Monday, December 31, 2012

End of the Year List!!!!

There are thirty minutes on the kitchen timer and a warm cup of coffee sitting on the table next to me.  I am allowing my self that much time, no more, no less to come up with the 10 best things that happened to me in 2012.  (Only ten things?  This might be hard.)

1. House.  We bought a house, (with a lot of help). That is pretty amazing right?
2. The Clay Studio of Missoula.  I finally talked my self into taking a ceramics class and leaving bedtime to Adam.
3. Joined the YMCA.  Why, oh why did I wait until September to finally get all the paper work together to join the Y?  It has been one of the most liberating, fun and affordable things I have done this year.  This morning on my way to yoga class Ivory gave me a hug and a kiss and Sylvan opened the gate into the drop off center by himself, turned to me and waved me good bye with a big smile on his face.  It made my heart melt. I had to take a moment to proudly observe just how big and independent they are both getting.  Best of all, I could walk away with out the least bit of guilt - knowing they are both having a blast while I am upstairs, upside down, breathing myself into a better mama.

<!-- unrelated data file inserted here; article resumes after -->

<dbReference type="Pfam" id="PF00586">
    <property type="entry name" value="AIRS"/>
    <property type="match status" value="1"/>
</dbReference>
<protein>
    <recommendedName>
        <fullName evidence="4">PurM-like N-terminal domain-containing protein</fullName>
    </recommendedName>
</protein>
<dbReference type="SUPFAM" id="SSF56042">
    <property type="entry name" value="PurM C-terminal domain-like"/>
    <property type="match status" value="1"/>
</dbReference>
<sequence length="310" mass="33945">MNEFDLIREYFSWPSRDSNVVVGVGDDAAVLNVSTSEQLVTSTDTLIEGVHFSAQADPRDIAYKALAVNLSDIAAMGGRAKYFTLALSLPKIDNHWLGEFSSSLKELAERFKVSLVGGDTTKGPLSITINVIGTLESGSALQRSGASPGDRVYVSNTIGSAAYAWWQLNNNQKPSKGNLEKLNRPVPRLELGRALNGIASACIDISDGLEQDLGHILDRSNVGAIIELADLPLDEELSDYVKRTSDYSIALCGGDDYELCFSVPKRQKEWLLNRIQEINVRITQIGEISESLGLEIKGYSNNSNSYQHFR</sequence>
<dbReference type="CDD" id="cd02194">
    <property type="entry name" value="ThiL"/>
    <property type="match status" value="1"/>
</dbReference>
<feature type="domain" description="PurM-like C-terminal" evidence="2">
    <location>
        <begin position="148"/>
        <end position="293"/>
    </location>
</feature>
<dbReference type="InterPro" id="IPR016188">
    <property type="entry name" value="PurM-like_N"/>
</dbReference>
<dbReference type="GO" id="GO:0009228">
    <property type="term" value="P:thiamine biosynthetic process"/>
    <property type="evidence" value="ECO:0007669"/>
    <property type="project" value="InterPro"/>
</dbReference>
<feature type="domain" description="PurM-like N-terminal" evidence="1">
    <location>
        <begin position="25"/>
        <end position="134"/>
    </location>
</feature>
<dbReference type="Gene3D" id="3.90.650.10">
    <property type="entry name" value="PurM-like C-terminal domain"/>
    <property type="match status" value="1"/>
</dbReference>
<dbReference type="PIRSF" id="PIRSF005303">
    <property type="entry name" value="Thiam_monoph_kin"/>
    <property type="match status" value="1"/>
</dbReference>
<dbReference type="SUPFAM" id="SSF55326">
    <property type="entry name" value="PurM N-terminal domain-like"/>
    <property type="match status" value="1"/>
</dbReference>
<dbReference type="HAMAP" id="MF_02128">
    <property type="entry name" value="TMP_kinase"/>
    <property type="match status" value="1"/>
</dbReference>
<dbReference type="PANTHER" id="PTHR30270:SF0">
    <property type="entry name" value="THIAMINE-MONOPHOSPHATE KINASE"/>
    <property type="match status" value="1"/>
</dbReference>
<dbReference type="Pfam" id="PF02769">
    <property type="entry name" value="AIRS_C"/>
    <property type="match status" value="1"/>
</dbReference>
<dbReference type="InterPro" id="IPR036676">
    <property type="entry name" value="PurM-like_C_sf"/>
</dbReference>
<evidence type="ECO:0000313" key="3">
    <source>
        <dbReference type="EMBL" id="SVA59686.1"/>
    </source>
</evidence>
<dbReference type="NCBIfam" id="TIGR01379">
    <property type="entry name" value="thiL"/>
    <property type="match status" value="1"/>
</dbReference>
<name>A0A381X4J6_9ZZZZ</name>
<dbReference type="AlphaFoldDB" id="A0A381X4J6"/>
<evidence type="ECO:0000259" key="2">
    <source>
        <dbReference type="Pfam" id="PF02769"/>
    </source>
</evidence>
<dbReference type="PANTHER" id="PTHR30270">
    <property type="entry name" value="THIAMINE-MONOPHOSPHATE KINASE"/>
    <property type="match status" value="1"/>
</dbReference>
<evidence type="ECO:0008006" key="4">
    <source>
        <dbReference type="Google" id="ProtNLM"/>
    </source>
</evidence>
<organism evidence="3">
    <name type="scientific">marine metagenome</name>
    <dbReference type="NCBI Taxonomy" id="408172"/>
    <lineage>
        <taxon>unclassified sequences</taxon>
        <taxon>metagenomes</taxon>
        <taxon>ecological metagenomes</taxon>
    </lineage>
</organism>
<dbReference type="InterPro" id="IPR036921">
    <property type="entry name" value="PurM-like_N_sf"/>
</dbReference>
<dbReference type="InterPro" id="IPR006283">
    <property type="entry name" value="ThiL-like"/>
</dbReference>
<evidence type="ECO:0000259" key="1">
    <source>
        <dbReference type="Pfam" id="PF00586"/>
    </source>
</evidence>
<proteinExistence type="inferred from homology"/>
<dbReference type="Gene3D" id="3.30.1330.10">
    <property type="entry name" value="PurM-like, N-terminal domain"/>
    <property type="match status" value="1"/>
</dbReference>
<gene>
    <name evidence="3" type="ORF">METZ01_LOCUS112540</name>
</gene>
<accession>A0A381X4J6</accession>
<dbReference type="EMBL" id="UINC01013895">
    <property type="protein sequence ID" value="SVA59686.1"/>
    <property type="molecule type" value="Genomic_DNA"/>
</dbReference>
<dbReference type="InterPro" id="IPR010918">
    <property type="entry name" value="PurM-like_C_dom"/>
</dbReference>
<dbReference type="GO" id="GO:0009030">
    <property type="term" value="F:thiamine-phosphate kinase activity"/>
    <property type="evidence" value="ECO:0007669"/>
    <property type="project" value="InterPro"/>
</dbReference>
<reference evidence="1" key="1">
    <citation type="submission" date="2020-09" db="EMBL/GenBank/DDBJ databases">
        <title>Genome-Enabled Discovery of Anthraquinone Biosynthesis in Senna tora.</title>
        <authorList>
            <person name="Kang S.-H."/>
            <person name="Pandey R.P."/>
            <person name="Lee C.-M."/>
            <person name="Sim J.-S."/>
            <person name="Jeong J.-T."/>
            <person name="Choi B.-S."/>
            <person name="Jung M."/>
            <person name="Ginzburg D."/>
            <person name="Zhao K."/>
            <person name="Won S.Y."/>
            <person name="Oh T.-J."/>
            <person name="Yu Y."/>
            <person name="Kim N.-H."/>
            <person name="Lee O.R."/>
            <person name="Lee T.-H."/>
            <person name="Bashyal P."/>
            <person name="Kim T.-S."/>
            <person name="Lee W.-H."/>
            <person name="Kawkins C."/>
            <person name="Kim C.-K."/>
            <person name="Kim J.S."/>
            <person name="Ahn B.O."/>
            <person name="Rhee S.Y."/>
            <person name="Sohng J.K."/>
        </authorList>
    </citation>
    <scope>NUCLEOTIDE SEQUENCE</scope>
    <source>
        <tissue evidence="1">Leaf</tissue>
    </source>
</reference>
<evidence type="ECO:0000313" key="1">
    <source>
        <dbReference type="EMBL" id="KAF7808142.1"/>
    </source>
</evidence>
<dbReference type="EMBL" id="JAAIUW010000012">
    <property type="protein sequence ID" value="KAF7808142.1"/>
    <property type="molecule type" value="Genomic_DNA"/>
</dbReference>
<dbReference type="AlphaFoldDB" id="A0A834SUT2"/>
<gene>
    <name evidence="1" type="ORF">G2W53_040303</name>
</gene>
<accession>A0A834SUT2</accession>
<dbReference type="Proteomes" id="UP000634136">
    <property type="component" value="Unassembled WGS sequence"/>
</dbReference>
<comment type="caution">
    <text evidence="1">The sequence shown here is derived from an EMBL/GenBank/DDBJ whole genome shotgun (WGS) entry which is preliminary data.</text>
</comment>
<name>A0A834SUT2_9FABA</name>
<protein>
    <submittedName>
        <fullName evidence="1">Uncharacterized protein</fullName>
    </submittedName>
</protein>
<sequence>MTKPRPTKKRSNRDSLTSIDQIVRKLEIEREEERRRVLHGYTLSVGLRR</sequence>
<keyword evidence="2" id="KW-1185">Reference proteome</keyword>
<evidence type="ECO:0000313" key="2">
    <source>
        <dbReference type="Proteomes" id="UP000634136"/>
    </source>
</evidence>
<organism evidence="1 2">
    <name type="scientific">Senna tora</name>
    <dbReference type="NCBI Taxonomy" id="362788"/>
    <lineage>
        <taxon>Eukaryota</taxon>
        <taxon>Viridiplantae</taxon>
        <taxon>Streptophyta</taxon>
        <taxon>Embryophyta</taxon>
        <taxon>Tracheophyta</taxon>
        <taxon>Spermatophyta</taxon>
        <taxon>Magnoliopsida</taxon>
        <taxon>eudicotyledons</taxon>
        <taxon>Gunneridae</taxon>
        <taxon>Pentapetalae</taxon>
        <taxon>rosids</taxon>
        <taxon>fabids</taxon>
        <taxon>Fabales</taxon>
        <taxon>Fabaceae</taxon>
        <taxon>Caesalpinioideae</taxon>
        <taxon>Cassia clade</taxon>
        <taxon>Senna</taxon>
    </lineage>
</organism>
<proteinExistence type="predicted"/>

4. Family Visits.  My dad and step mom came to visit, we got to travel to Pennsylvania for my brother's wedding and Adam's folks came to visit us....  there are many other family members dear to me that I would have loved to see and touch, but I am thankful for the visits that happened and for skype, facebook and phones that keep every one in touch.
5. A bike trailer for two. So much faster than walking. Enough said.
6. MADE fair. rocked.  Hopefully Adam and I can figure out all the little details and come up with a legitimate business plan and business in 2013.  I am excited.  More great things to come from Sticks and Stones Workshop!!